It has officially ended the ban on blood donations by gay men[4]. The revised guidelines now allow gay men to donate blood, provided they have abstained from sexual activity for three months. During screening, all donors are asked if they’ve had new and/or multiple sexual partners in the last three months. If they have, they are then asked a follow-up question about whether they’ve had anal sex with any partner in the last three months.


In 2021, Israel declared the lifting of all restrictions on blood donations from homosexuals. The then health minister, Nitzan Horowitz, said, “The discrimination against gay men donating blood is over. There is no difference between blood and blood. This is a historical step forward for equal rights for the LGBT community in Israel.”[5] Nitzan Horowitz, Israel’s health minister in 2021, who himself is openly gay, had written in a Facebook post that the health ministry had “removed the denigrating and irrelevant questions” in questionnaires for blood donors, and that everyone would be treated equally regardless of sexual orientation.

“There’s no difference between one blood and the other,” he said. “Discrimination against gays in donating blood is over.”


The European giant earlier this year announced that it would be changing its blood donation policy. Official guidelines will be adapted so that potential donors are no longer assessed differently based on their sexual orientation, Karl Lauterbach told the RND broadcaster in January.“Whether someone can become a blood donor is a question of behavioural risk, not sexual orientation,” Lauterbach was quoted as saying. “There must also be no hidden discrimination on this issue,” he had added.[6]


In January 2022, Greece also lifted its decades-long ban on gay and bisexual men donating blood. According to the new rules, the form to be filled by potential donors removed homosexual sex acts from the list of things prohibiting people from giving blood.The move brought to an end a ban on gay and bisexual men donating blood which was in place since 1977. The previous form for prospective donors stated that any man who has sex with other men is not allowed to give blood.[7]


France in 2022 ended its ban on gay men giving blood and stated that gay men would be able to donate blood under the same conditions as heterosexuals, without any reference to sexual orientation or period of sexual abstinence.The ruling has been a long time in the making. Homosexual men were banned from giving blood in France in 1983 due to the AIDS epidemic. This ban was lifted in 2016, but on the condition that they had not had sex in the past 12 months. In 2019, this was shortened to four months.[8]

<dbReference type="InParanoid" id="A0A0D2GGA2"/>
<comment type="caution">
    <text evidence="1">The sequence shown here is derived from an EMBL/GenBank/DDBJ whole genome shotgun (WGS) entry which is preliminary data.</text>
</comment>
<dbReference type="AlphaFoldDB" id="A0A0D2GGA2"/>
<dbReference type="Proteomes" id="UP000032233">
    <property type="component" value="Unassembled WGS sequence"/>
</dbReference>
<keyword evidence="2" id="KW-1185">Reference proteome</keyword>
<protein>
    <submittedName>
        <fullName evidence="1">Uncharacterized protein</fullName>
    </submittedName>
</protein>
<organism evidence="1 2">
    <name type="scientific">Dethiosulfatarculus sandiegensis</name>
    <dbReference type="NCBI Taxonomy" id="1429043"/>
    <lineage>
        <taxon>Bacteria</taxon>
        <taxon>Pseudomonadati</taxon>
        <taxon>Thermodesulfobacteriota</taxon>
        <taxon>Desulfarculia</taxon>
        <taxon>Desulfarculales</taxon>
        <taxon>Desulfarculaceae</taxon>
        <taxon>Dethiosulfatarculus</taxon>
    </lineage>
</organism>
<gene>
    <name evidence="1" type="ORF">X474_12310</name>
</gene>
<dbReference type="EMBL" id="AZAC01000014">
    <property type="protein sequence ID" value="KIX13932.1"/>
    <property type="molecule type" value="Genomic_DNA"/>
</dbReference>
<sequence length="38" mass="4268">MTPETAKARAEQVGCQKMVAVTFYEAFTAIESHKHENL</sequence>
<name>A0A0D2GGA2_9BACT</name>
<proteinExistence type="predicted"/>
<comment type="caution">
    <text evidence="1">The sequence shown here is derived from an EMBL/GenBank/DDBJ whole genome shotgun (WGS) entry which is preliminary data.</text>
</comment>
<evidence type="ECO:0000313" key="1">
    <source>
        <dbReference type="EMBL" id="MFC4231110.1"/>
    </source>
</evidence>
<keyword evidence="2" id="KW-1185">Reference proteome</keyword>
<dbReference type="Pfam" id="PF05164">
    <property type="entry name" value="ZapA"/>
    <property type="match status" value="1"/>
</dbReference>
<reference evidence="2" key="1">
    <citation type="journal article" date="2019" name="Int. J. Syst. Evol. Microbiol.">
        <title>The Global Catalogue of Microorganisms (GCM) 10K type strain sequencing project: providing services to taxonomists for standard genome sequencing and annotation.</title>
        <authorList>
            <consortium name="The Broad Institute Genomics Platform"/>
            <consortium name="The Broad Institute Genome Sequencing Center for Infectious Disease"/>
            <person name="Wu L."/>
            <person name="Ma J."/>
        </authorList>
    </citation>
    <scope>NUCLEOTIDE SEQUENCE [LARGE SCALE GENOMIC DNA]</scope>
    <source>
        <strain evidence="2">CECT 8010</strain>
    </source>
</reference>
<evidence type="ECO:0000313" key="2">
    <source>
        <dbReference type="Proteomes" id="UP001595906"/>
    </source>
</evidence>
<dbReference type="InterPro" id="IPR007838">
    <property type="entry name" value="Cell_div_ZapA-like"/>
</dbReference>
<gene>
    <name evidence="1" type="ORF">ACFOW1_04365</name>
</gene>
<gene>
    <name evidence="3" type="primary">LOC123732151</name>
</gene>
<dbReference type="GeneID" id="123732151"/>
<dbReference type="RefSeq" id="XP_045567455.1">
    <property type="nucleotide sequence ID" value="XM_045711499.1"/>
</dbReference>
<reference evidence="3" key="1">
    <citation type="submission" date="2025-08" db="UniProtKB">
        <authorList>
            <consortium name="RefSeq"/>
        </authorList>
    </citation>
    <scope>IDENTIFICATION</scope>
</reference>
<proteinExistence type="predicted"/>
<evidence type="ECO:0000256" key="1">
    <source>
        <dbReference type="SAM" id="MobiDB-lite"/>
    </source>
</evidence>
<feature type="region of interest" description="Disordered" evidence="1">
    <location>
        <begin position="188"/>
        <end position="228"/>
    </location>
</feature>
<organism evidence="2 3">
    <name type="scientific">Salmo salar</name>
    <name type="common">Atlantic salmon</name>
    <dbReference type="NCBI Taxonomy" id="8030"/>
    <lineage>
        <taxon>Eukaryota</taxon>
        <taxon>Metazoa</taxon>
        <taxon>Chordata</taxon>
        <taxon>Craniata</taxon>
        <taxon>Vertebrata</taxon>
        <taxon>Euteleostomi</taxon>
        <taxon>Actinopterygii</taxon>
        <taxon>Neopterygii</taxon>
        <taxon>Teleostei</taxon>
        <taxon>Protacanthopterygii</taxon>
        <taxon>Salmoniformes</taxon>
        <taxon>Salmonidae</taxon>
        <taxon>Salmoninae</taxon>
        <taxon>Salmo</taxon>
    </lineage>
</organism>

Medical officers ensure that the blood donors should be free from all the diseases like HIV AIDS, Hepatitis etc. India fell 9% short of its blood requirement in 2015-16 , IndiaSpend  reported on 3 September, 2016, with prosperity dictating availability; Bihar, for instance, was 84% short of its blood requirements and Chhattisgarh 66% short, while Chandigarh was oversupplied nine times and Delhi three times. Up to 95% of India’s HIV transmissions are caused by unprotected sex, according to this December 2015 answer to the Lok Sabha. Blood transfusions account for 0.1% of HIV infections, according to data released in the Lok Sabha reply, but based on NACO figures, it would account for 1.7%. Either way, the number of HIV infections through blood transfusions should be zero: the US reported its last such case in 2008, the UK 2005 and Canada 1985. It is mandatory for hospitals to screen donors and donated blood for what are called transfusion-transmitted infections, such as HIV, hepatitis B and C and malaria. That isn’t always done, and when it is, the chances of ruling out HIV-positive blood are not 100%.[9]